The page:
Skip to main content

The Tide Rolls In

"You Should Be Afraid of the Water..."

- Evil Tide tagline

NOTE:  SPOILERS abound for those who are looking to be a part of my Christmas D&D game.  You have been warned.  I also apologize for the lack of my own pictures as I prep.  I've run out of "free" storage space, and am working to delete old pictures/free up new storage, but Picasa is being difficult/not letting me access my online folders.  Grr....

Christmas is soon here, and Christmas breaks are about a month away (Christmas is exactly 1 month away today actually), and that free time is usually meant for celebrations between friends and family.  This year, I'm planning on running a DnDNext playtest, bringing in some new friends that have never played a game of Dungeons and Dragons before.

In a previous post about a month ago, I wrote about how my D&D games have started to turn away from campaigns.  People are too busy and inconsistent to want to get involved consistently for long periods of time (I am hoping to change this in the new year).  For now, I'm focusing on one-shot adventures that keep players happy and having a good time.

With all the DnDNext Playtesting going on, I really want to focus on playtesting.  I believe playtesting is best for people who have never played D&D before, as I think the rules are better for beginners, and this is the way I plan to run my games from here on out.  Many other DMs have written about converting adventures (SlyFlourish converted Ravenloft in a great article here), and I felt that it was my turn to try.

Back in June for Free RPG Day 2012, I picked up two old AD&D modules: Night of the Shark and Sea of Blood by Bruce R. Cordell.  My local shop didn't have the first adventure, Evil Tide, so I had to do without, though having parts 2 and 3 of the entire adventure was a little upsetting, especially since some of the plot points in parts 2 and 3 directly tied to the 1st.  So, I did some hunting on Amazon, and bought a new copy of Evil Tide.  It arrived on Friday.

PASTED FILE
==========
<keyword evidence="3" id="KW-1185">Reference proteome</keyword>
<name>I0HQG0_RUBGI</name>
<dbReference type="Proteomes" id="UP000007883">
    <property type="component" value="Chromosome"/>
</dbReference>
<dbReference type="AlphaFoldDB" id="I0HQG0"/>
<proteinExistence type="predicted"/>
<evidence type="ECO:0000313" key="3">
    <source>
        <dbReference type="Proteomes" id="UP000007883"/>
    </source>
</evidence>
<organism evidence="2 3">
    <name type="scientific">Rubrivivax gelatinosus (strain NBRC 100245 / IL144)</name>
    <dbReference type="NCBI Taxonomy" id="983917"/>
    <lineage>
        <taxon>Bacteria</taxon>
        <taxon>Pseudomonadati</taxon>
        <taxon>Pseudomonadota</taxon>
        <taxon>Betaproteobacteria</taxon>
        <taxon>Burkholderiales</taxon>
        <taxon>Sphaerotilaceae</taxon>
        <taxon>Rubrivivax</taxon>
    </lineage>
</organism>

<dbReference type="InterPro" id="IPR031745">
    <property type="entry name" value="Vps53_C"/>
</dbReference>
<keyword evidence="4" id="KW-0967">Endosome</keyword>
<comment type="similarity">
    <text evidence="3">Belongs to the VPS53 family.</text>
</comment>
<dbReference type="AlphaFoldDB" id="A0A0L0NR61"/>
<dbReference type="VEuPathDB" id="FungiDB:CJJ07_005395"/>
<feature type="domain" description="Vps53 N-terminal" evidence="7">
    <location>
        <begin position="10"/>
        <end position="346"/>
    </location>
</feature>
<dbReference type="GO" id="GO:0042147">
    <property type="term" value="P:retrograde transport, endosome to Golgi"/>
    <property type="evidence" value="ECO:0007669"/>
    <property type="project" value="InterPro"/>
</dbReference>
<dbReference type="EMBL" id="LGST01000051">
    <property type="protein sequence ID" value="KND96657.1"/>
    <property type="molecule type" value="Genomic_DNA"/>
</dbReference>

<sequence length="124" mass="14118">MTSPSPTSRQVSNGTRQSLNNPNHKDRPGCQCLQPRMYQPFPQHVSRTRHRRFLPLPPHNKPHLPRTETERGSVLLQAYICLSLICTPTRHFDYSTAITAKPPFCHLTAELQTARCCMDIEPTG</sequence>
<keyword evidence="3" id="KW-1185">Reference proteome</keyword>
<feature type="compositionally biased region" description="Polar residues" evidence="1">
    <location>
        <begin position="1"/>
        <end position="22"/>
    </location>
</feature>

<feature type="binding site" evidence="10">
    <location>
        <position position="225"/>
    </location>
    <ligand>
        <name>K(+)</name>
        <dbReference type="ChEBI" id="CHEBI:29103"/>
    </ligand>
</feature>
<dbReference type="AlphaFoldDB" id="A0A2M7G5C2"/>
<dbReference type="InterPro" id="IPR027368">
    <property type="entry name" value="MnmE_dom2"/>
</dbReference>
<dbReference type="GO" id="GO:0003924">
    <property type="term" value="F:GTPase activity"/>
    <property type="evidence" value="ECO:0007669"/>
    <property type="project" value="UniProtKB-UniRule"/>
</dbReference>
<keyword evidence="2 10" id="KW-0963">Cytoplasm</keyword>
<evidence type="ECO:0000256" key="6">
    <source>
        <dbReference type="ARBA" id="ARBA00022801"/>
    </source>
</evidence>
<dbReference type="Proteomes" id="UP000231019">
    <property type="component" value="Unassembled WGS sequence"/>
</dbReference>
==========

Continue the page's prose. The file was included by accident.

I read through the adventure, and the whole thing seems pretty legit.  Mostly, the players will go and explore some caves and fight some sahuagin.  I've already begun purchasing sahuagin miniatures (since there are no tokens for them in any of the Monster Vaults), and I want to create some fear in my players as they fight the sea devils.

I want to now go over the few things that have crossed my mind since Saturday about things I want to do for this module.

First, I want to write some books/journals to give to the players.  I doubt that any of them will really know what sahuagin are, or how they function.  Adding books to the island's library means I get to give away some interesting props (I love using books as props), while giving away good information for the PC's to use and build upon.  I plan on writing about some history of the sahuagin and the relationship they have to their god, Sekolah.
Found this through Google.  Awesome pic, I just don't know who drew it.
My second biggest issue right now is coming up with all the maps.  The cave complex was drawn out on the inside of the jacket for the adventure, which works great.  Unfortunately, I don't own any Dungeon Tiles or poster maps for cave systems.  I think I will be drawing most of the rooms on a wet erase gridded map with the occasional dungeon tile thrown onto the map for a large rock/terrain feature.  I'm not sure how this will turn out, as I will need to make sure my drawing skills do well enough to convey the sense of what I'm describing.  I do plan on using a section of the Book of Vile Darkness map for a large rocky island in the cave.  The map has some lightish green at the end of it, which makes for glowing water/algae growth.

I originally thought that trying to play an underwater adventure in three dimensions would be difficult, but after looking at the monsters/how big the rooms are sized, I don't think that I need to do that at all.  Descriptions and underwater combat rules should suffice in letting the players know where they are and where they are fighting.  I may change my mind about this over time, but as of right now, I still plan on working in 2 dimensions.

For monsters, I plan on tweaking the lizardfolk stat blocks and the crocodile stat blocks.  For the lizardfolks, I just change the weapon type so that it deals piercing damage (for their tridents).  I plan on using crocodiles for sharks.  By doing things this way, I get to still playtest actual playtest monsters, just re-flavored.  The players will never know.

If you have any questions, please ask.  I plan on posting updates for how the adventure planning is going.  As always, be sure to follow me on Twitter @artificeralf